Cybersecurity, User Interface and You
Updated: Aug 7
Cybersecurity isn’t what it used to be. Safeguarding the information of companies and customers used to be the sole concern for those in the IT security profession—but no longer. Now, the user experience must be considered, as well.
Digital is poised to pervade every facet of life not only because it makes living easier, but also because it’s fun—by design. Likewise, to do security right, companies have to ask not just whether it works, but if it’s user-friendly—simple to navigate, reliable and pleasurable to use.
To get there, cybersecurity professionals might ask what they can learn from other professions. That might require putting on not only thinking caps, but also, at various times, an artist’s beret, Sherlock Holmes’ deerstalker, a brigadier general’s helmet, a blackjack dealer’s visor. It might require a psychologist’s couch, a teacher’s yardstick and a coach’s whistle, as well. And that’s only the beginning.
A few examples:
—Meteorologists track weather systems and consider past events to forecast where those systems will go, how they’ll behave and what risks they pose. Other industries, including retail stores and Wall Street, use trend-tracking maps, as well, and no wonder. Providing an organized, big-picture view, maps are easy to understand. Should information security professionals do the same, using data-generated maps to assess where the next systems attack might come from, who might be targeted and the nature of the breach? This would give the user a useful “big-picture” look at security threats—past, present and future.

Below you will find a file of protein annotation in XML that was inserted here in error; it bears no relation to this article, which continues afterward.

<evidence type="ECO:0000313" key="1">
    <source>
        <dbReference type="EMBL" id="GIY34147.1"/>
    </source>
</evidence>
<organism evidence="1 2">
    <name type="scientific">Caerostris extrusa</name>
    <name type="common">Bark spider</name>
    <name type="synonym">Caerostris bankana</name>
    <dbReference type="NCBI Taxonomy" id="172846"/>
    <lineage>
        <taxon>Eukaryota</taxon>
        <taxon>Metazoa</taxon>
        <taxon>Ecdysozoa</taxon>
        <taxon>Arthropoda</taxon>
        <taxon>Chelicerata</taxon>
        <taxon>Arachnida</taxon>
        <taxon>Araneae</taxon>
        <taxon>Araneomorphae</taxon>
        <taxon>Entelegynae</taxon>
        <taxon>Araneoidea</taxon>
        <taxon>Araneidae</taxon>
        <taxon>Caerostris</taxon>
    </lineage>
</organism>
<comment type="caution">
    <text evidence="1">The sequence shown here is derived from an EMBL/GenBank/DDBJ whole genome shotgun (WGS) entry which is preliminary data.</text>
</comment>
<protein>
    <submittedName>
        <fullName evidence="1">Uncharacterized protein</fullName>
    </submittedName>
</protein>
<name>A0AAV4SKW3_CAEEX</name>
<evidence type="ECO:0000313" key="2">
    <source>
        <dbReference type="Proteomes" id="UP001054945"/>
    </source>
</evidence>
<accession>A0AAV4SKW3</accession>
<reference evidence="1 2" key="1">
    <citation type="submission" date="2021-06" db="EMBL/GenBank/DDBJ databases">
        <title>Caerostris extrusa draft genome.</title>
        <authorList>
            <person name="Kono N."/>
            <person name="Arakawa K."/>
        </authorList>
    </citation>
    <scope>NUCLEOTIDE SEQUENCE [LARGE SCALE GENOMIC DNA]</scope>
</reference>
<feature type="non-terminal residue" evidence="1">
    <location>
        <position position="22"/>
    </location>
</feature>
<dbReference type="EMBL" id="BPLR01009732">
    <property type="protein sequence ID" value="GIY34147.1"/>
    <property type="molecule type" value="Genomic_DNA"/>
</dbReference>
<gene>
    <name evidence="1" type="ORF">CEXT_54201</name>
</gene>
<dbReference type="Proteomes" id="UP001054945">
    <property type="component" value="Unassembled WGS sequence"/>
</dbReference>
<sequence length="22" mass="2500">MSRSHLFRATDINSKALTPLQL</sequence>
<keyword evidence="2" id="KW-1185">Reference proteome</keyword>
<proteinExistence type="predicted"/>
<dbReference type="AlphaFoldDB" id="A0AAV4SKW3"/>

—The pharmaceutical industry uses RFID chips to track drug shipments, and law enforcement places them in certain medication bottles to capture thieves, giving customers an added measure of confidence and safety. What if company systems tagged data in a similar fashion, tracking it wherever it goes and allowing users to retrieve theirs—to snatch it back from hackers or even recall files sent in error? Not only would users know precisely where their information was going and who was viewing it—invaluable to law enforcement—but they’d have the power to erase it instantly, hopefully before it reaches the “darknet,” the Internet’s black market.
—Credit-card companies in Europe offer “smart cards” with debit, credit and phone-card features. If lost or stolen, these cards self-destruct after a number of failed attempts to access their data. Could corporate IT security departments program data to self-destruct when someone tries to view it on an unauthorized device? Like the best security measures, this feature would protect a user’s information automatically, with no effort on their part.
—The entertainment industry has already figured out how to transform the security experience. One group of popular theme parks has eschewed the cumbersome password in favor of colorful bracelets that identify their wearers with a swipe of the wrist, unlock hotel rooms, simplify purchases and make efficient and effective security more enjoyable to use.
Most people don’t want to think about breaches, identity theft or hackers. The risks users encounter every time they log on are very real, but users don’t want to be reminded of that. Taking a cue from other professions, can we consider our customers’ convenience and even their delight while keeping their information safe? How can IT professionals sugarcoat the security pill to sweeten the user experience?
—Produced by Dr. J.R. Reagan, global chief information security officer, Deloitte Touche Tohmatsu Limited, and originally published by Deloitte University Press.